Will the Cost of Veterinary School Deter Students?
As students and their families bear more and more of the cost of veterinary school, one official worries they may soon decide the cost is no longer worth it.
Mike Chaddock, DVM, EML, associate dean of the College of Veterinary Medicine at Michigan State University, says so far the high cost of a veterinary education hasn't affected enrollment, but he worries that could happen in the future.
Interview Transcript (modified slightly for readability:
"With the increase in tuition coming out of the pockets of students and families, they are beginning to absolutely take a look at this amount of money and the questions are being asked: Is this a return on my investment? I would say currently every veterinary school in the county—and we have 30 of them in the US—we are filling our classes. The question remains, how long will we be able to fill our classes? And not only fill our classes, but will we have the most qualified people to become veterinarians in the future? And that is a real concern.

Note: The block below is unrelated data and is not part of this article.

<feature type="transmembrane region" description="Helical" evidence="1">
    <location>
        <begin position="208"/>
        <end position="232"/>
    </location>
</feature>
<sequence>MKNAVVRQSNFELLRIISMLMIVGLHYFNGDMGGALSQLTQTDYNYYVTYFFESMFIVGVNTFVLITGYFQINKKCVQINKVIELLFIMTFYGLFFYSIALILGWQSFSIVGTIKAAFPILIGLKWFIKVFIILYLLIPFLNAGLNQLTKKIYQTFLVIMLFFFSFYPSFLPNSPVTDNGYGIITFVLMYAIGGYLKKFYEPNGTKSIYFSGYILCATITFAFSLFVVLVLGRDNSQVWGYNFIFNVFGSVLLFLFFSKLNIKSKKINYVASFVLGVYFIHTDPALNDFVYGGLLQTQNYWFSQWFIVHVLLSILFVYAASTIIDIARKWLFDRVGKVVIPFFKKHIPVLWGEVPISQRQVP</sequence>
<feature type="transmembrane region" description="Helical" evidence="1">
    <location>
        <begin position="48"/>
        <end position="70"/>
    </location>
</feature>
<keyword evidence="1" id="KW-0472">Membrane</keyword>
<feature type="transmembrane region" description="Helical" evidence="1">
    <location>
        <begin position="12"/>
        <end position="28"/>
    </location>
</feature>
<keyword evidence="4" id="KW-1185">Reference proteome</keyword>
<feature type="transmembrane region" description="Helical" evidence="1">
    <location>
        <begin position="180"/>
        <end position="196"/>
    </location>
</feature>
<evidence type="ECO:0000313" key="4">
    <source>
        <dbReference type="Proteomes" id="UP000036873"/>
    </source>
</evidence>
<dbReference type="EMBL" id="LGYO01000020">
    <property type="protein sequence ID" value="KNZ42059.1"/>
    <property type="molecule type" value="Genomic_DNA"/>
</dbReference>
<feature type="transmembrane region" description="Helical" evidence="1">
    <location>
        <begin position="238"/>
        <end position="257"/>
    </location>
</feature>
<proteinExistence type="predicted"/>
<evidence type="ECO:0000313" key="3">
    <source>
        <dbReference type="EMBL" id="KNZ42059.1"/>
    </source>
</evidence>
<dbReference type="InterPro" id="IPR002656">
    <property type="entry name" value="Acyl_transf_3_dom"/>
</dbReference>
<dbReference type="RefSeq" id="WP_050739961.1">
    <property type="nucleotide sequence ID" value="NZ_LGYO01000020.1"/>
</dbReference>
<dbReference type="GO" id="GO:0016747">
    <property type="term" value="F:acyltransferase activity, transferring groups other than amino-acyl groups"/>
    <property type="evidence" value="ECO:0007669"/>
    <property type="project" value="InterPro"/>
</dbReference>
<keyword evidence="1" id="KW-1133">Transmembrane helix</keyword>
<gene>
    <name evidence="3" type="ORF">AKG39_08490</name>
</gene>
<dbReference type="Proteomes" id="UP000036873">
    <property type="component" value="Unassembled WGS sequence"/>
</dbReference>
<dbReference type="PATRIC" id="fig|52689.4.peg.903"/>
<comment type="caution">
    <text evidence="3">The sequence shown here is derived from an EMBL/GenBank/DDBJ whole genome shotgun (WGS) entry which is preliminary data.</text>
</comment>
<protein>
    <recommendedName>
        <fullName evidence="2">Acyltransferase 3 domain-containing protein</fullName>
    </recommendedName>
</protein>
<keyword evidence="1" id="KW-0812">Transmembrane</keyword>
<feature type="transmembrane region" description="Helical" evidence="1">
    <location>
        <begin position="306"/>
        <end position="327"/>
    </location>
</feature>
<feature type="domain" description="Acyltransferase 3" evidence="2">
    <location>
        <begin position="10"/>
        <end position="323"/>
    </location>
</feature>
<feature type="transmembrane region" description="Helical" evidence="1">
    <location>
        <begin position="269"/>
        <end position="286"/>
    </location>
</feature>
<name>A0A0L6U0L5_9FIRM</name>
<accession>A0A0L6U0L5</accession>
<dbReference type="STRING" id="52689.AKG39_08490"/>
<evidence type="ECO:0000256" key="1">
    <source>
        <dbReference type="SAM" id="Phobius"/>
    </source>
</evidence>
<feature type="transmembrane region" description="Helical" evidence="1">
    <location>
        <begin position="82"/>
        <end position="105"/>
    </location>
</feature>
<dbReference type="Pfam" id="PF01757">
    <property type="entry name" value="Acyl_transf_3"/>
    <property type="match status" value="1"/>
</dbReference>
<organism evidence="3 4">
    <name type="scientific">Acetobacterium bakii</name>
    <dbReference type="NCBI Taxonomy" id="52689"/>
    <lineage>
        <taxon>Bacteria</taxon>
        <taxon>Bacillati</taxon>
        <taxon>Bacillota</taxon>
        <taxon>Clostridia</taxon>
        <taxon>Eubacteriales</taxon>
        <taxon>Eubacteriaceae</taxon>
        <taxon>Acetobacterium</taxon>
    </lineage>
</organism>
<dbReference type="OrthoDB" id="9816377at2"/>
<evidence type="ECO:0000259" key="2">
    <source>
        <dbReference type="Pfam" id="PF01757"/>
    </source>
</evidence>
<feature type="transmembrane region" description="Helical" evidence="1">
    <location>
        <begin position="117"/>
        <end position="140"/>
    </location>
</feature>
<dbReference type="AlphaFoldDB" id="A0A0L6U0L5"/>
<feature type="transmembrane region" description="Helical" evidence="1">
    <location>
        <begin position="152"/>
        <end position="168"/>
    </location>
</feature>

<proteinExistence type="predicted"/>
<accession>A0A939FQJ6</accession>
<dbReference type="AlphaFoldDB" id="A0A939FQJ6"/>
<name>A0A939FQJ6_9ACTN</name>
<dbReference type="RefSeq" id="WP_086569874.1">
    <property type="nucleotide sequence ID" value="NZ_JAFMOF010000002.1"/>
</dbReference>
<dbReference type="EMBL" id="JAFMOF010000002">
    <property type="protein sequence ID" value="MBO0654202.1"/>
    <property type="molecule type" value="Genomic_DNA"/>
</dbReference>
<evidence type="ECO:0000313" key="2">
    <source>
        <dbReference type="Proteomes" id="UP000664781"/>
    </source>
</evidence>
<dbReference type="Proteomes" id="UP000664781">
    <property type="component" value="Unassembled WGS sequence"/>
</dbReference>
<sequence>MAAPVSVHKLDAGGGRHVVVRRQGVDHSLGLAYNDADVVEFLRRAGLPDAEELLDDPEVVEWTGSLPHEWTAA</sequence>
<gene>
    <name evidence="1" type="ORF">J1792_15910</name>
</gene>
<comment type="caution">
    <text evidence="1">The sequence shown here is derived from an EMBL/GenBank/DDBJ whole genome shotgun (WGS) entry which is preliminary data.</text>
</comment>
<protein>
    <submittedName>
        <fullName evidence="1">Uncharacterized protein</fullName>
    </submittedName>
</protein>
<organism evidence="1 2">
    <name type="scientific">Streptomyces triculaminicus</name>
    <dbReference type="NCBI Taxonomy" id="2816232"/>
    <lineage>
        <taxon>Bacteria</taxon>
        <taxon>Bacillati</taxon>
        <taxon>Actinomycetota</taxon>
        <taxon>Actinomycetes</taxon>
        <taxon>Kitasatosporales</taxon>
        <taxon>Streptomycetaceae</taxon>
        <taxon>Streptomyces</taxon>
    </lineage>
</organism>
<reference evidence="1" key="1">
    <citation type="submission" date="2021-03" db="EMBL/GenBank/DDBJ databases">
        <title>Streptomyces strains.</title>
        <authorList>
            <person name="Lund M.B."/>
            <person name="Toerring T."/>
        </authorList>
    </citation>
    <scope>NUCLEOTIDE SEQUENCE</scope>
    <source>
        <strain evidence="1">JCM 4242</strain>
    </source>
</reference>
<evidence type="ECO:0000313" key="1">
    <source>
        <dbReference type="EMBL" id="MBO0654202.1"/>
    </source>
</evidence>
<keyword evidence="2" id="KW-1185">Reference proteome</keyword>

"There is a study that was done by the American Veterinary Medical Association and the Association of American Veterinary Medical Colleges that has shown that when students take a look at the amount of debt they may be having, and when it gets to the $150,000 mark, yes they’re starting to think twice and say “Hmm, should I apply? Should I go to veterinary school?”
"So my answer to your question is, it is certainly beginning to have an effect and people are becoming much more attuned to the cost of education."